This was shortly after the death of my grandmother, and I fell into an even deeper depression. I stopped eating, I started doing even more pills, and I lifted once or twice a week. I dropped from 160 pounds to 130 pounds pretty rapidly. To the blind eye, I may have looked healthy, but in my mind, I was anything but.

One day in December 2016, I took my normal dosage of drugs, which at the time was around twenty 50mg tramadol throughout the day, marijuana and a fat burner. It was then that I experienced my first panic attack, and it never went away. I began to have debilitating panic attacks. I developed depersonalization/derealization disorder, and accompanying this was a multitude of phobias. Overnight, I couldn’t leave my house, I couldn’t drive, I couldn’t even shower alone. I didn’t recognize my own hands, my own reflection, my own voice. The world seemed to be two-dimensional. Multiple times spent in correctional and rehabilitation facilities could not pull me from the drugs, but this did. I stopped using all drugs immediately. I stopped smoking cigarettes and marijuana on the same day. The doctors were trying to put me on anti-depressants, and I refused. I lived my life in complete terror for six months, thinking every single second of every single day that I was going to die. It was strange that I had such a fear of death, since I contemplated suicide often. However, the human spirit is strong, and my longing for death was nowhere near as strong as my conviction to live.

I began to look at my life, and the things that I was unhappy with. I was unhappy in my relationship. I was unhappy with where I lived. I was unhappy with how directionless my life had become. I was breathing, but I wasn’t alive. And so, I began to change it. I left my abusive relationship. I moved from New York to Virginia. I didn’t even have a penny to my name. I sold all of my weightlifting equipment to finance the move. It was do or die. Instead of medication, I decided on desensitization. To give one example, as I said before, I had developed a phobia of driving. I purposely got a job that was an hour drive, so that every single day, I had to drive the distance. Today, I can drive with minimal anxiety. I did this, over and over again, every single day, with every single thing that I feared.

In Virginia, I was able to take time to learn how to love myself again. I took walks every morning, and I read books. I found my love for the gym again, although being in such crowded areas usually left me in a state of panic, and I’d often have to leave. I just kept going back, over and over again, until I didn’t fear humans anymore. I began to take care of my mind as well, removing all of the negative, energy-sucking humans from my life, and I spent almost all of my time alone. I deleted all of my social media accounts, so I could no longer compare myself to other women’s “highlight reels.”

One day, I decided to see if I could squat 225. I had been lifting for close to six years at this point, but I never tried to go heavy. I was still too afraid to fail in public. That day, I squatted 225, ten times.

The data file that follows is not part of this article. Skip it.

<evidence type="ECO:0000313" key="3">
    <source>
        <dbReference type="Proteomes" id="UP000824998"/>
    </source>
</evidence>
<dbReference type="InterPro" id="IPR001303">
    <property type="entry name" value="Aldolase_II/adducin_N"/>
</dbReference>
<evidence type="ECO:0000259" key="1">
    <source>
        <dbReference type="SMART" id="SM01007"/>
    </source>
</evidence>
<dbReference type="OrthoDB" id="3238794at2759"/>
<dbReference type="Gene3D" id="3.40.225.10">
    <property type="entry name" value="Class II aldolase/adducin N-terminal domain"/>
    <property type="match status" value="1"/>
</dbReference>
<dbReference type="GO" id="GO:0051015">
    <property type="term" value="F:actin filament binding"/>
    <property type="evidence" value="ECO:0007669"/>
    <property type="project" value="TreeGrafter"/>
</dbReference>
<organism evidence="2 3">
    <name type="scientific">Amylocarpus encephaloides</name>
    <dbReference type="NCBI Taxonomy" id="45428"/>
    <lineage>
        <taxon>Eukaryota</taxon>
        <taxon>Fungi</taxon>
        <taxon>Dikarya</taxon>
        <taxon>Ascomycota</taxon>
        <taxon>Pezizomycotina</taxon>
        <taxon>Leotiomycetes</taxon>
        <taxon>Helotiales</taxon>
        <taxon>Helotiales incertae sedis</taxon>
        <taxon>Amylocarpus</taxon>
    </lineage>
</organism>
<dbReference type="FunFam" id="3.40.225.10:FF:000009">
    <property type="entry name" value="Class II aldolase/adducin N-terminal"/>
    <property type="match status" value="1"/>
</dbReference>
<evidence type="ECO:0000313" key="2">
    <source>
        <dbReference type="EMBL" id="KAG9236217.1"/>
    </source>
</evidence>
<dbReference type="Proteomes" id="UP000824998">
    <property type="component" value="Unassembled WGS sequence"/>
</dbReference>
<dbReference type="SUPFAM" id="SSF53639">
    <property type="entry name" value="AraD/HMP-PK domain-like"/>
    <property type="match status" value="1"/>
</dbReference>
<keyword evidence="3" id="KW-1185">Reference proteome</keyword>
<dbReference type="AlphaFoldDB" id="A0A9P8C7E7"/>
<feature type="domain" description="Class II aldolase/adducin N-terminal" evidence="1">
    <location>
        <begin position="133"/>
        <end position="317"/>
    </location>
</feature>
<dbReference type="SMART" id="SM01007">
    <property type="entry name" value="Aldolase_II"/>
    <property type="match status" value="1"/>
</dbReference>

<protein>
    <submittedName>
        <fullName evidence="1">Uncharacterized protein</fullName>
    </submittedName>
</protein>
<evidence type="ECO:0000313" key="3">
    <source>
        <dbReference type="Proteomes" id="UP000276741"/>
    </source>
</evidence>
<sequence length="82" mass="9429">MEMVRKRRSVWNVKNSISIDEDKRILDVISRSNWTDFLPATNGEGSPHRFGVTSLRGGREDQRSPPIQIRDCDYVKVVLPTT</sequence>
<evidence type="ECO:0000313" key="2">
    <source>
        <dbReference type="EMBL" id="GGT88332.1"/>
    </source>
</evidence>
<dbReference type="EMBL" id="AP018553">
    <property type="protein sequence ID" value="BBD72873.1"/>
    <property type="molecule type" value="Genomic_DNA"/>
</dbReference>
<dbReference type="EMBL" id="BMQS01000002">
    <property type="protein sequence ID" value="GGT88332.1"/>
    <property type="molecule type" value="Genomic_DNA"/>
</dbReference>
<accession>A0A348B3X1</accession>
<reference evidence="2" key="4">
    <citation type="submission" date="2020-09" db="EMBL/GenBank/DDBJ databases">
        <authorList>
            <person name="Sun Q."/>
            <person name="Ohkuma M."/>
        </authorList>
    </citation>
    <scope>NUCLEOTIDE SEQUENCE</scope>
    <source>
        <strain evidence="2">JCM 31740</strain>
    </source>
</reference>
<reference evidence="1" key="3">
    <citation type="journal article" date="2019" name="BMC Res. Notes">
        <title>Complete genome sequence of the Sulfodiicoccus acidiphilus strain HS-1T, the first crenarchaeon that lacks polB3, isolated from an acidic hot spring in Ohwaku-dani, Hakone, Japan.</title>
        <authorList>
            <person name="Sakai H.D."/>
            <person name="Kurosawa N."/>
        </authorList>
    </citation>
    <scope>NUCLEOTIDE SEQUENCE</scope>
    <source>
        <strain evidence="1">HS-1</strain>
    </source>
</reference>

This moment began my journey into powerlifting.

For the next year, I did what is called “powerbuilding.” I did mainly bodybuilding exercises for a hypertrophy response, with really heavy weights. I started to eat. I wanted to get bigger. I wanted to get stronger. I reactivated my Instagram account, and I would only post photos or videos- I didn’t look at anything that anyone else posted. People still persisted in commenting things on my photos, like, “roid monkey” or “clitdick”, but for the first time in my life, I didn’t give a shit about what anyone thought about my body, or what they thought about me at all.

I decided to do my first powerlifting meet in March of 2017. I didn’t have a coach, I didn’t do a weight cut, and I ate so anxiously for the entire week leading up to the meet that I gained ten pounds and moved up a weight class. I wanted so badly to back out, but I knew that I had to do the thing that I feared the most. At my first competition, I went 9/9, with a 335 backsquat, a 198 bench, and a 352 deadlift, at 175 bodyweight.

The most pivotal moment about the experience was that fear was exposed to me for the liar that it is. The entire month leading up to the competition, I was in a state of panic. I thought I was surely going to black out. I was going to have a seizure (yes, anxiety tells you these things, and they are very real, although illogical). However, the moment that I stepped on the platform, I found a still calm wash over me. Every single time I step on the platform, I feel that same exact calm precision. Nothing in the room exists, except myself and the weight, and my anxiety and depression is the furthest thing from my mind.

Three days ago, I competed in my third competition. I completed a 352 backsquat, a 204 bench, and a 408 deadlift, at 160.8 bodyweight. This competition made one full year of competitive powerlifting for me, ranked me at an Elite total, and qualified me for the USPA Nationals in Las Vegas in July.

Although those would seem like the greatest achievements, they aren’t. Powerlifting has saved my life in many ways, but mostly, it has forced me to face my fears head on. It has allowed me to become comfortable in a body with more cushion, because it is more capable of workload. For the last six months, I have maintained my bodyweight at 160 pounds, and I am, for the first time in my life, no longer at war with food, and completely comfortable in my own skin.

Today, I am not afraid to be open, or to be vulnerable. I am not afraid to be judged.

I am not ashamed of the choices that I have made.

 I wear each scar of mine like a badge of honor, as they have all molded me into who I have grown to become, 

and all that I am continuing to become.

Persisting in the face of fear-


This is my Ritual.

-Victoria Long   [ @ICKII__VICKII ]